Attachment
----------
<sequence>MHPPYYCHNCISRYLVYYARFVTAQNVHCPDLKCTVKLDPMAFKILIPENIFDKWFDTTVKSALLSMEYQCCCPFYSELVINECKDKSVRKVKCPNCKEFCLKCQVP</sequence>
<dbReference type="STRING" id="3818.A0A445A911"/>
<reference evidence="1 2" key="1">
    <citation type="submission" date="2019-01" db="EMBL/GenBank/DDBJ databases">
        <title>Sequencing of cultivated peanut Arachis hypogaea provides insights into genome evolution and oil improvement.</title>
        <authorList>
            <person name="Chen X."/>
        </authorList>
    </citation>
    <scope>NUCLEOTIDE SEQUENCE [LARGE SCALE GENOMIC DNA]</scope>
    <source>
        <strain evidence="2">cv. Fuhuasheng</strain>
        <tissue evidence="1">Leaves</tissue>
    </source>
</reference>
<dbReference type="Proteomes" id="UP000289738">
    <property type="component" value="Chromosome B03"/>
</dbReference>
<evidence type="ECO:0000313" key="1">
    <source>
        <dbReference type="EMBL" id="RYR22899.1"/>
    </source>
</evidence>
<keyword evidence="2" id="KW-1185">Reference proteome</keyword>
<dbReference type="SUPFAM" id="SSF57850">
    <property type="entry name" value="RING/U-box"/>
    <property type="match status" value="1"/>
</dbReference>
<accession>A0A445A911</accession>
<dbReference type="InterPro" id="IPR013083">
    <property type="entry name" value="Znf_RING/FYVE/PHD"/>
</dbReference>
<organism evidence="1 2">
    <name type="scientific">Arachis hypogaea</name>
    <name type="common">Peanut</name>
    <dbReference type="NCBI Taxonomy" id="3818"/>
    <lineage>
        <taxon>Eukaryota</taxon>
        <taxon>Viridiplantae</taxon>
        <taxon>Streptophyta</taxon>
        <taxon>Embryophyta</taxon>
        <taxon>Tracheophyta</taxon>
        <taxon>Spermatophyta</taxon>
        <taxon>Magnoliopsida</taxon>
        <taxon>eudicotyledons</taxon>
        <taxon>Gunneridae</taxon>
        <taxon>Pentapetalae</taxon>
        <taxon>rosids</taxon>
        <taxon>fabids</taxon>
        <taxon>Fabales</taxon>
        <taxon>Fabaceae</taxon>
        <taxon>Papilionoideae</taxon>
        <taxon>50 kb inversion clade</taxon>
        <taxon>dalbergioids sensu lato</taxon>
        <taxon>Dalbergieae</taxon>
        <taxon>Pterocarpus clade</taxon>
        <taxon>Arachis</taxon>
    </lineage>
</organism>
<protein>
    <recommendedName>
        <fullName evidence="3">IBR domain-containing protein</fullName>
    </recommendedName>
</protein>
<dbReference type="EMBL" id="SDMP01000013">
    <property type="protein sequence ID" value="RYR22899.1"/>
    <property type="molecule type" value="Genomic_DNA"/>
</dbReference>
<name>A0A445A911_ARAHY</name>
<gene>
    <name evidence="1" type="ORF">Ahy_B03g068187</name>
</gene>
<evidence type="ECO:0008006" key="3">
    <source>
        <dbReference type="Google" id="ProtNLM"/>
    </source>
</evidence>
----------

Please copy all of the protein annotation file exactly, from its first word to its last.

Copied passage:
<sequence>MHPPYYCHNCISRYLVYYARFVTAQNVHCPDLKCTVKLDPMAFKILIPENIFDKWFDTTVKSALLSMEYQCCCPFYSELVINECKDKSVRKVKCPNCKEFCLKCQVP</sequence>
<dbReference type="STRING" id="3818.A0A445A911"/>
<reference evidence="1 2" key="1">
    <citation type="submission" date="2019-01" db="EMBL/GenBank/DDBJ databases">
        <title>Sequencing of cultivated peanut Arachis hypogaea provides insights into genome evolution and oil improvement.</title>
        <authorList>
            <person name="Chen X."/>
        </authorList>
    </citation>
    <scope>NUCLEOTIDE SEQUENCE [LARGE SCALE GENOMIC DNA]</scope>
    <source>
        <strain evidence="2">cv. Fuhuasheng</strain>
        <tissue evidence="1">Leaves</tissue>
    </source>
</reference>
<dbReference type="Proteomes" id="UP000289738">
    <property type="component" value="Chromosome B03"/>
</dbReference>
<evidence type="ECO:0000313" key="1">
    <source>
        <dbReference type="EMBL" id="RYR22899.1"/>
    </source>
</evidence>
<keyword evidence="2" id="KW-1185">Reference proteome</keyword>
<dbReference type="SUPFAM" id="SSF57850">
    <property type="entry name" value="RING/U-box"/>
    <property type="match status" value="1"/>
</dbReference>
<accession>A0A445A911</accession>
<dbReference type="InterPro" id="IPR013083">
    <property type="entry name" value="Znf_RING/FYVE/PHD"/>
</dbReference>
<organism evidence="1 2">
    <name type="scientific">Arachis hypogaea</name>
    <name type="common">Peanut</name>
    <dbReference type="NCBI Taxonomy" id="3818"/>
    <lineage>
        <taxon>Eukaryota</taxon>
        <taxon>Viridiplantae</taxon>
        <taxon>Streptophyta</taxon>
        <taxon>Embryophyta</taxon>
        <taxon>Tracheophyta</taxon>
        <taxon>Spermatophyta</taxon>
        <taxon>Magnoliopsida</taxon>
        <taxon>eudicotyledons</taxon>
        <taxon>Gunneridae</taxon>
        <taxon>Pentapetalae</taxon>
        <taxon>rosids</taxon>
        <taxon>fabids</taxon>
        <taxon>Fabales</taxon>
        <taxon>Fabaceae</taxon>
        <taxon>Papilionoideae</taxon>
        <taxon>50 kb inversion clade</taxon>
        <taxon>dalbergioids sensu lato</taxon>
        <taxon>Dalbergieae</taxon>
        <taxon>Pterocarpus clade</taxon>
        <taxon>Arachis</taxon>
    </lineage>
</organism>
<protein>
    <recommendedName>
        <fullName evidence="3">IBR domain-containing protein</fullName>
    </recommendedName>
</protein>
<dbReference type="EMBL" id="SDMP01000013">
    <property type="protein sequence ID" value="RYR22899.1"/>
    <property type="molecule type" value="Genomic_DNA"/>
</dbReference>
<name>A0A445A911_ARAHY</name>
<gene>
    <name evidence="1" type="ORF">Ahy_B03g068187</name>
</gene>
<evidence type="ECO:0008006" key="3">
    <source>
        <dbReference type="Google" id="ProtNLM"/>
    </source>
</evidence>